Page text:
Looking for a suitable microphone for e-learning, or to record an online course? There are many options for such microphone, with a large variation in price range. If you are new to e-learning, my suggestion is not to spend too much, nor to get the cheapest microphone.
In this video, you can see me testing a Zoom H1 audio recorder, using the built in microphones, and also a test with a lapel, or lavalier microphone.
There is also two sections where you can hear the original audio (with audio compressing), and the section where, the audio is processed to remove noise so you can hear the difference.
It has 2 built in condenser microphone which are quite sensitive. So it may not be the best microphone to use if your environment is too noisy. However, you can run though your audio with noise removal and I think it is pretty good.
The video below is recorded in a quieter room, and you can compare the sound with the ATR 2100 USB microphone from Audio Technica. The audio is not processed in any manner.
Many people found the ATR 2100 comparable to costlier microphones.
Whatever microphone you decide to get, remember that the acoustics in the room makes a big difference. If you have a room with lot of echo for example, a room with hard floors without much furniture, a better microphone may do a better job of capturing unwanted noise!
Some tips with microphones
- Get the mic as close to your mouth as possible, and find the ideal distance. You can get too close.
- Position the mic correctly to point to your mouth, and offset it a bit to avoid plosives, or breathing noises.
- Record in a room with furniture, carpets, book shelves etc to absorb unwanted noise, and reduce echo.
- Be careful about condenser microphones. They are more sensitive, and sometimes too sensitive. Most condenser microphones are terms studio mics for a reason. You need to use them in a sound treated room i.e. a studio.
Let me know what you think. I’ll also do another test in a quieter room where I usually do my recordings for you to listen to the audio.
I redid the test to compare this two microphone side by side in non ideal conditions, home recording and with rain outside. Hear the original tracks, compared to tracks that have gone through noise reduction, and normalize.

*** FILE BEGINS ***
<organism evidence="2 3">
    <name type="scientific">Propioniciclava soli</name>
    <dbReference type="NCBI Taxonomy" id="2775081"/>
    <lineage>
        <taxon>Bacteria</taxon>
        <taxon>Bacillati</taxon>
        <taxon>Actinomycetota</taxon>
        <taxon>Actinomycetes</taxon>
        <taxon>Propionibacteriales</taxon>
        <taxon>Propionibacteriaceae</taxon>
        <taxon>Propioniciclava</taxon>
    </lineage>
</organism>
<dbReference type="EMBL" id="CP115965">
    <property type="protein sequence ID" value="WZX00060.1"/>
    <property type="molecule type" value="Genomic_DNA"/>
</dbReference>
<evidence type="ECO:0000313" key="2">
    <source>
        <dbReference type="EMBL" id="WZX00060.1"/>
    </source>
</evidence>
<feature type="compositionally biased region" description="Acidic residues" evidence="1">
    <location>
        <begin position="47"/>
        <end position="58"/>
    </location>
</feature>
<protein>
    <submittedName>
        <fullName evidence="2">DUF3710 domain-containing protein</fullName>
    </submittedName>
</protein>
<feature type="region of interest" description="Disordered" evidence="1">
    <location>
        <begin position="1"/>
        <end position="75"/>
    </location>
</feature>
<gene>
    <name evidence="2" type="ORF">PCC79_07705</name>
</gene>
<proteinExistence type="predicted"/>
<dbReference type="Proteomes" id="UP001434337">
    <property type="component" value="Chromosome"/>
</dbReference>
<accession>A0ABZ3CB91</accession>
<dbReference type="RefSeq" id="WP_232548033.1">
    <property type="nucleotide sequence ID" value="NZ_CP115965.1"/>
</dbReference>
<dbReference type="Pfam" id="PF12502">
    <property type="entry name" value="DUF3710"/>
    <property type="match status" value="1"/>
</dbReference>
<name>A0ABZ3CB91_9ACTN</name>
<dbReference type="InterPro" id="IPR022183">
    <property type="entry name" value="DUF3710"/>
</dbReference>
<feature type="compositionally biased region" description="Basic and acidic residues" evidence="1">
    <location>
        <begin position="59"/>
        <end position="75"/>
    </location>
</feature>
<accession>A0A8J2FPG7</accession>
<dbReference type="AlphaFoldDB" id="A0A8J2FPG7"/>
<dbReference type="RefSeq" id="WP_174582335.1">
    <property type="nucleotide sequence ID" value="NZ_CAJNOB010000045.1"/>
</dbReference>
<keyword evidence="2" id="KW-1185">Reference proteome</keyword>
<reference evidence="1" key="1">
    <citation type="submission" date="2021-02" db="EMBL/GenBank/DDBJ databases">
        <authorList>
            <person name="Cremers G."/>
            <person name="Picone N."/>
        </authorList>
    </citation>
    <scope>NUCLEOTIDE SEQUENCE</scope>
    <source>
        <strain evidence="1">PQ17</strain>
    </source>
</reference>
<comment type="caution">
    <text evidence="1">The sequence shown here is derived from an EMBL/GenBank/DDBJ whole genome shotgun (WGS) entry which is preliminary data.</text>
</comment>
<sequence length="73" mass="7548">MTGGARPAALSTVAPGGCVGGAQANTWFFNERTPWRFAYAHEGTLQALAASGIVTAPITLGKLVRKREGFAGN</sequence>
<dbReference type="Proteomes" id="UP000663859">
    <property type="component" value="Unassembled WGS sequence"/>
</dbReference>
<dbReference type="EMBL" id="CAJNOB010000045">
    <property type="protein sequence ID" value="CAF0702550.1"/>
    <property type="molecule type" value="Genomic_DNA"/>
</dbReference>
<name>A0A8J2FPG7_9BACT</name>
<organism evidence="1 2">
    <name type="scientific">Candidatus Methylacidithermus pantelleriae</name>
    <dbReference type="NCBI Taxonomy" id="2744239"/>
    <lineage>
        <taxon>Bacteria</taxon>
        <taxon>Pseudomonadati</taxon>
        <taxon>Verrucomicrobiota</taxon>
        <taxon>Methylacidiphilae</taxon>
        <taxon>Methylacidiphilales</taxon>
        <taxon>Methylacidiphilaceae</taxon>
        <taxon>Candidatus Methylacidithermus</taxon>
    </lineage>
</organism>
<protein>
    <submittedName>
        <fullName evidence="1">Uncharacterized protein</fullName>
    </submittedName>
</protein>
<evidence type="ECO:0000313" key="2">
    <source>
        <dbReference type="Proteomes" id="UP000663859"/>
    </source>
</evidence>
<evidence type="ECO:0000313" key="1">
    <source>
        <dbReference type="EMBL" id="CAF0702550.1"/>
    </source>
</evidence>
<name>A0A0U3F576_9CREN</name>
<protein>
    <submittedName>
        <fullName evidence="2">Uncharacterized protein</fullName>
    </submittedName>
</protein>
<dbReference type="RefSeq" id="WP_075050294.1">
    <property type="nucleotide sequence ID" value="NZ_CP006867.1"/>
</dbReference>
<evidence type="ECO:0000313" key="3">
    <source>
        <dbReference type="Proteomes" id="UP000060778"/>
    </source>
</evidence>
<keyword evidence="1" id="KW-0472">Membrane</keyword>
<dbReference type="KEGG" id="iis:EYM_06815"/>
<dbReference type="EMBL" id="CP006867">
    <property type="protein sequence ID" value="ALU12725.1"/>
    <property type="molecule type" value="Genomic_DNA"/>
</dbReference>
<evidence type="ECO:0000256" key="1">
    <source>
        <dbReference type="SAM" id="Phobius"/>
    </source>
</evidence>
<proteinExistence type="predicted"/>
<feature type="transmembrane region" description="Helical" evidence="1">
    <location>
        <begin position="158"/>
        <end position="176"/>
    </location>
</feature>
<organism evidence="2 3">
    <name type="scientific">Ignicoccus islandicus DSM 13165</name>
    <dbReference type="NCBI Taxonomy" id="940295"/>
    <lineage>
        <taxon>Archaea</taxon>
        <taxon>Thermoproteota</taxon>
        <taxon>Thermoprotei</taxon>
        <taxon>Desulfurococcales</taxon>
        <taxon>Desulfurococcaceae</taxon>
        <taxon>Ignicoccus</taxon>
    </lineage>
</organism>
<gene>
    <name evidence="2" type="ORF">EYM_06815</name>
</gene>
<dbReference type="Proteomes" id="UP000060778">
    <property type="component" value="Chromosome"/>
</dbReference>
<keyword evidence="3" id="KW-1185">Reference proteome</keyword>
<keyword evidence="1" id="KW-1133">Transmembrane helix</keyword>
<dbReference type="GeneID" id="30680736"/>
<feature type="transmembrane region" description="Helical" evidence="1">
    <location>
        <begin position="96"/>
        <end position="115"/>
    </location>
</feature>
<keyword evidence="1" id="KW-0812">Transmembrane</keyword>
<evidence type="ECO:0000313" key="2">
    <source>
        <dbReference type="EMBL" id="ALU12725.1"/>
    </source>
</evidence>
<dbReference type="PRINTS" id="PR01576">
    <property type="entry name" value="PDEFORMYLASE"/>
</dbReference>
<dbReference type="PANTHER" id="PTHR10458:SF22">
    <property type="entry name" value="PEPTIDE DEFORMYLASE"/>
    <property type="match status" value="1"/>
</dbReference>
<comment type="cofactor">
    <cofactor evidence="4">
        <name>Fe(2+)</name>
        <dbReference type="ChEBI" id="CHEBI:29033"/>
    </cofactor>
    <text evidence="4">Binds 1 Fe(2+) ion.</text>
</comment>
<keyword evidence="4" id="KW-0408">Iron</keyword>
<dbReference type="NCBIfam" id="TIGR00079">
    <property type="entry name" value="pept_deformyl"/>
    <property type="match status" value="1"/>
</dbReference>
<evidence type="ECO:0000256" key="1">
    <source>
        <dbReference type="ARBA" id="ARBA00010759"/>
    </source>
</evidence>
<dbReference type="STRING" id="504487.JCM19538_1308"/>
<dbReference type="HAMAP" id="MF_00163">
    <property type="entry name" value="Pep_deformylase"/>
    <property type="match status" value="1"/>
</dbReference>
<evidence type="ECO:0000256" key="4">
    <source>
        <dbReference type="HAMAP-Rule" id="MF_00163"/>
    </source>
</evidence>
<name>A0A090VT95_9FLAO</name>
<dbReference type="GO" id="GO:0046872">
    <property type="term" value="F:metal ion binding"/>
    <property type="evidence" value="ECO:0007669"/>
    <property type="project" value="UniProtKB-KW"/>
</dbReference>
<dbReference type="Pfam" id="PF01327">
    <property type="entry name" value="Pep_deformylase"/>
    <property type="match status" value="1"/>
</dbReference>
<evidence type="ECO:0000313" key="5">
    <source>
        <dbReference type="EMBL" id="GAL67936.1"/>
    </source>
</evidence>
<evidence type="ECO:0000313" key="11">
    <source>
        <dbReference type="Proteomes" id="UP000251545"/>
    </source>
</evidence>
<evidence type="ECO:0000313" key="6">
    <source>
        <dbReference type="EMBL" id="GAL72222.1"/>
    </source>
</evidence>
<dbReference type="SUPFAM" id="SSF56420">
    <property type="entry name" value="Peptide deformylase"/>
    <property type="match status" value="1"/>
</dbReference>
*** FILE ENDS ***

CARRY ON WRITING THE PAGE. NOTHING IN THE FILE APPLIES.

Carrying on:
ATR 2100 Original Unedited Track
ATR 2100 Track with Noise Reduction
ATR 2100 Track with Noise Reduction and Normalize
Zoom H1 Original Unedited Track
Zoom H1 Original Waveform
Zoom H1 Track with Noise Reduction
Zoom H1 Track with Noise Reduction and Normalize
Zoom H1 Waveform – Noise reduction and normalize
Update – 2019 Sept. This original article and the videos were made over 2 years ago. The processed audio have some artifacts from too much noise reduction because it was raining when I made the recordings.
Since then I’ve gained a lot more experience using both microphones and also audio editing in various situations.
Both microphones can sound equally good if you know what you are doing.
You need to know how to set them up properly and to process the audio according to suit your voice, and surroundings.
The ATR is more forgiving that it captures less background noise, while the Zoom H1 is a more sensitive and requires more care when recording. I use both of them.
See and listen to my videos on YouTube. It will you a good idea of the quality of the sound.
You may also want to consider another budget mic to pair with the Zoom H1.
If you want to learn how to get good quality sound, consider this course.